Water For Elephants Review: Tusk Tusk
Roll up, roll up! See what Robert Pattinson does in between filming the latest instalment of Twilight! Water For Elephants is an incredibly familiar yarn that wouldn’t be out of place showing at Sunday matinée and its A-list cast seem to be the only thing that will guarantee it the most fleeting of spotlights.
86-year old Jacob Jankowski (the marvellous Hal Holbrook) wanders nostalgically around a circus parking lot gazing wistfully at the tents. The young owner takes him inside only to find out that the Jacob is an old circus hand himself who survived a famous disaster in the 1930s and sits down to hear the tale of the Benzini Brothers Circus which sets up one long flashback (in a cinematic move that should probably be called The Titanic Manoeuvre).
As a young undergraduate studying veterinary science, young Jacob’s is set up for a promising new life. But when his parents are killed in a car crash, he loses his home and his future. Walking down the railroad tracks in the middle of the night, he hops on board a passing freight train – that of the Benzini Brothers travelling circus. Threatened with the very real prospect of being thrown overboard, Jacob’s medical background saves his skin when the flagging circus acquires an old elephant as a last ditch attempt to pull in punters.
But can Jacob train the elephant before the circus’s tyrannical ringmaster August’s (Christoph Waltz) impatience and violent temperament gets out of hand and Jacob succumbs to the forbidden attraction of his lovely wife Marlena (Reese Witherspoon)?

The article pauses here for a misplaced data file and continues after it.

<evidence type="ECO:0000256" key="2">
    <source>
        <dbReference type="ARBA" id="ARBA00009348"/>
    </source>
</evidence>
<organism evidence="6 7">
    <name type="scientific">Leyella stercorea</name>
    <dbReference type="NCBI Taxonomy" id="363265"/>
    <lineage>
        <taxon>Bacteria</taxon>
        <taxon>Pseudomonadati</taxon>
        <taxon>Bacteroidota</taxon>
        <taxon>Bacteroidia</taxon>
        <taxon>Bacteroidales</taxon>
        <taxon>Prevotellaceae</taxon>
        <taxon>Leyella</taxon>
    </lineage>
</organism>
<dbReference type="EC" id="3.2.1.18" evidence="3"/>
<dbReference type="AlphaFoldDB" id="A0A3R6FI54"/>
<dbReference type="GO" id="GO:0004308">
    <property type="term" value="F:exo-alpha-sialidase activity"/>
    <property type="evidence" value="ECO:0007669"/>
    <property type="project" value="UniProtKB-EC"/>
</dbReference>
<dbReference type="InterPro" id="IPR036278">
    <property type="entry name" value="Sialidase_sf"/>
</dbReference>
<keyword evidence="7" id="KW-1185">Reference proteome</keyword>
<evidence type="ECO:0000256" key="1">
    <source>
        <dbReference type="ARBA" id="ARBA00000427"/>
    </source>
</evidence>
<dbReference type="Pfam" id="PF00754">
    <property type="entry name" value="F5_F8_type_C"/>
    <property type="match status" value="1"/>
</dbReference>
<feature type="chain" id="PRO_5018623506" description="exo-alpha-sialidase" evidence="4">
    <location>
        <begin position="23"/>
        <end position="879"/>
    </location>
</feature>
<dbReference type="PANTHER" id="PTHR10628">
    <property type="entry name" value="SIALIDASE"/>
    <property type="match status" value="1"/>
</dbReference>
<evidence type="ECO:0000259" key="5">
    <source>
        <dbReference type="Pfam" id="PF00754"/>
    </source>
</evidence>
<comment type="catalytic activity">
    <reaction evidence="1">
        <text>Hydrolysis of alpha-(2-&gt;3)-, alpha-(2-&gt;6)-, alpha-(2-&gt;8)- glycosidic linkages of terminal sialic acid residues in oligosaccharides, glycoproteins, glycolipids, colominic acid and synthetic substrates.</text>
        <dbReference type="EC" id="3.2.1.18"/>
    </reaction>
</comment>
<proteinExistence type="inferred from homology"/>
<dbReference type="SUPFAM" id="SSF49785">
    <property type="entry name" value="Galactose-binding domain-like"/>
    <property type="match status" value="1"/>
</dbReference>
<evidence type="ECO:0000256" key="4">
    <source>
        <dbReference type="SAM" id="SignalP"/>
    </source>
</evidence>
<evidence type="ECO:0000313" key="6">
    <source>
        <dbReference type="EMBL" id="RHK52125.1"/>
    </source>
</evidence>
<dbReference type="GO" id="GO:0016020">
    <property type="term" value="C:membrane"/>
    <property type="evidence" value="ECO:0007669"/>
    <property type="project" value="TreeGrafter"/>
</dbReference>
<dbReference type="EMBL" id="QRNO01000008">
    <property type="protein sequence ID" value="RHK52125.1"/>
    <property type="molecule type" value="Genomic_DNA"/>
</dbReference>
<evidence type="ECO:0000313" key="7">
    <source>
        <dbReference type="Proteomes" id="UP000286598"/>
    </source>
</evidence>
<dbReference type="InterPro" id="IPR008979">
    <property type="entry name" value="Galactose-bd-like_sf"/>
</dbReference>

It shines particularly in the costume department – all sequined one-pieces, gigantic feathered headdresses, top hats and red frocked coats which combine well to capture the flavour of the period. But despite the trapeze artists, acrobats, live animals and clowns, it’s a curiously joyless affair – there’s little to love beyond the exotic frippery.
There are no prizes for guessing where the plot’s going – there are few surprises in a film which seems to be on rails in more than one sense. Add to this an overdose of sentimentality and Water For Elephants rapidly becomes a cloying affair, Old Jacob’s parting lines of “I’m not running away, I’m coming home” putting the final hilariously nauseating cherry on a cake built out of predictable schmaltz.
The budding forbidden love affair between Jacob and Marlena is completely without chemistry – Witherspoon in particular seems oddly emotionless and Pattinson is content to stare glassy-eyed into the middle distance foras if he might slip into outright catatonia at any moment. Even Waltz – delightfully devilish in Tarantino’s Inglourious Basterds and easily the highlight of Water For Elephants delivers a diluted performance as the unpredictably savage August.
In truth, the star of the show is the four ton bulk of Rosie the elephant who easily outshines her human co-stars in every scene. The greatest show on earth this ain’t.